In this transition, UMI President Cherise Kwok says their audience numbers decreased by three times and technical difficulties have arisen.
“Most attendees prefer to mute themselves and turn off their camera,” said Kwok, “At times, it can be compared to performing for a black screen which is a far cry from a live audience … We cannot perceive the audience’s reaction.”
Making productions accessible
Andrea Hernandez, VP marketing for the UBC Musical Theatre Troupe (MTT), is in charge of making all club information accessible online and publicizing the club’s events, workshops, recruitment and shows. As the only musical theatre club at UBC, Hernandez describes MTT as a “welcoming, wonderful family of super enthusiastic people” and a great way for people to showcase their talents.
Before, MTT held cabarets, open mic nights, and 24-hour musicals — where the audition, casting, rehearsal and show all would occur within a 24-hour period. This past year, MTT has found itself deprived of the thrills of intense audition processes and theatrics — as a result, the number of events has been significantly reduced.
One of Hernandez’s goals as an executive for the last couple of years has been to create accessible learning opportunities for people in theatre. She’s attempted to achieve this by running several workshops in both theatre and dance.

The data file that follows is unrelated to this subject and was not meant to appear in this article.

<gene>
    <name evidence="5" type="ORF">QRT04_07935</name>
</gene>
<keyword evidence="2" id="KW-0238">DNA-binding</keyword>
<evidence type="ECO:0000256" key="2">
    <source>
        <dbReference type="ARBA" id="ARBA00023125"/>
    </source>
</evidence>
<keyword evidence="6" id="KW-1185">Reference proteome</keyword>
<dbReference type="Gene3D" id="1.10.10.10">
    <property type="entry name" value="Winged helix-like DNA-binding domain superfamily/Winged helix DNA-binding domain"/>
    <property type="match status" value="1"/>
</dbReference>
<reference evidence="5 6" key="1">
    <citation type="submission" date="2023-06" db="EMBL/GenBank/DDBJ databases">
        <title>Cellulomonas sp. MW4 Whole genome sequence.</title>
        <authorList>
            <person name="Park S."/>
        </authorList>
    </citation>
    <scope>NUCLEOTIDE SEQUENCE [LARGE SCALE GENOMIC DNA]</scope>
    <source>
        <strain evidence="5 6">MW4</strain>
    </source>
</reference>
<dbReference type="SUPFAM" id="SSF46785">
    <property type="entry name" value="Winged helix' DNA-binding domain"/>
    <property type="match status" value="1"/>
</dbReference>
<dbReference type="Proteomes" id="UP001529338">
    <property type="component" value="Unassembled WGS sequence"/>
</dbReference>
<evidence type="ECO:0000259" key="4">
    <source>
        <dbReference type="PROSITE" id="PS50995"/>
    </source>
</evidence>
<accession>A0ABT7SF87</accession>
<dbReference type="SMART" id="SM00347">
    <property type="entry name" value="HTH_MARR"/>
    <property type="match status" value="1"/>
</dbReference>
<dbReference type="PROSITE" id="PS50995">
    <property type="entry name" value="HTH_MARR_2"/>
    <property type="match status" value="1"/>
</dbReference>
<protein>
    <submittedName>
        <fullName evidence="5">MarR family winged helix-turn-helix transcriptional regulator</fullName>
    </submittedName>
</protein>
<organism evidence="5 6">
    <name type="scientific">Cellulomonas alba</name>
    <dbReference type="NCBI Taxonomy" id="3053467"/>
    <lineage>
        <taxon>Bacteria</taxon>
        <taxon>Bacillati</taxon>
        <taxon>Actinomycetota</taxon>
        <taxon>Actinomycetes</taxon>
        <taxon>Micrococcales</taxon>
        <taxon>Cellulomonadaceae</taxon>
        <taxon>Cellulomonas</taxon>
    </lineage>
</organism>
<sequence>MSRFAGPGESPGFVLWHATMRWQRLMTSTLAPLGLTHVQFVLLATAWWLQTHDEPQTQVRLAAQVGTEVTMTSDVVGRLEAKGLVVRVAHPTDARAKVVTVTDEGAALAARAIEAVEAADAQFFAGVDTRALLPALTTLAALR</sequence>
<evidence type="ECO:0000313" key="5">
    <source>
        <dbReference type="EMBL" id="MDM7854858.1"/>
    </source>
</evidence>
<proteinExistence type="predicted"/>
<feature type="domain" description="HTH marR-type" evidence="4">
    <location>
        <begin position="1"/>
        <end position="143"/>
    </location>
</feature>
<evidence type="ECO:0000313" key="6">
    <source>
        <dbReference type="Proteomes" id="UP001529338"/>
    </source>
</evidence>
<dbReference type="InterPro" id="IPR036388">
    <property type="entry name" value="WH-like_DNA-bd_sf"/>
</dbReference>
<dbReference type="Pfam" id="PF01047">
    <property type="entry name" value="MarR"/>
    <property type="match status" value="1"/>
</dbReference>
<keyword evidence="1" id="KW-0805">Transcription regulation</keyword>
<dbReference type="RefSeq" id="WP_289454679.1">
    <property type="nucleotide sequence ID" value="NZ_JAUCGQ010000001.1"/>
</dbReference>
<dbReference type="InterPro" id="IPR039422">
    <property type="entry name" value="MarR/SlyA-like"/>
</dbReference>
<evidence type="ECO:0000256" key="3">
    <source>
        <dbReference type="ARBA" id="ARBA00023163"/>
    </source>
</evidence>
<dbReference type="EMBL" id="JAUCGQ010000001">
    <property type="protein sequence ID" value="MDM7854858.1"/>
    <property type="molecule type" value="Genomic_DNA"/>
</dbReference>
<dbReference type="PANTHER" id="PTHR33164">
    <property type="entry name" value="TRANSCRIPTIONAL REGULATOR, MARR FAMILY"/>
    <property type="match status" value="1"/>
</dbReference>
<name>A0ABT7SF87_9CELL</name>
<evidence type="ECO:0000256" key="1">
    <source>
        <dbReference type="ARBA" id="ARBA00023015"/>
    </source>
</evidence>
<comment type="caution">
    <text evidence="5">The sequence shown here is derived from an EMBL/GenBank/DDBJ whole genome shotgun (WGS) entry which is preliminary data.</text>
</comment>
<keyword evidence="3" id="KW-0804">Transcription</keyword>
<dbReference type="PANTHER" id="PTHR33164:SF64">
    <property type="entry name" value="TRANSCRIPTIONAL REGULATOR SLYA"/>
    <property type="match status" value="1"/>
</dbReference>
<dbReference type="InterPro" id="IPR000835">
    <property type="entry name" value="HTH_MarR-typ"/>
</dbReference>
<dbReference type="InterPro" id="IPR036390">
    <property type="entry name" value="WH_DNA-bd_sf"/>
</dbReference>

“We are striving ... to involve people, to educate people and to create leaders for the future of this club,” said Hernandez.
“Of course, our productions can’t happen this year. We’ve shifted to a virtual format … the audition process was online, the hiring process was online.”
Hernandez describes how online rehearsals and productions involve making dance videos accessible for learning. She records scenes for the final product, which a hired videographer edits.
Despite the interruptions of COVID-19, student musicians and performers of UBC clubs remain equally enthusiastic about their craft, continuing their commitments to projects and sharing the light of their art through darker times.
“We really try to emphasize that it’s a big commitment when people join. So when they do, they tend to stick it out through the term,” said Hernandez, noting that MTT reminds its performers, crew members and general members each rehearsal that it prioritizes their mental health.
The pandemic hasn’t stopped Pawa from singing as he has begun learning how to use recording equipment and digital audio workstations to work on his own music.
When asked if NWC members have struggled to stay active, Pawa and Dubuc say that everyone has been very committed.
“I think in the end, we’re all like-minded in the sense that we’re very eager to reach the goal at the end of the year: competing in the ICCAs and seeing ... all the hard work,” said Pawa.
Despite struggles to get more attendees at Zoom concerts, Kwok says that UMI hasn’t had many difficulties recruiting performers for their events.
“We’re still thriving,” said Kwok. “Our club hasn’t died down.”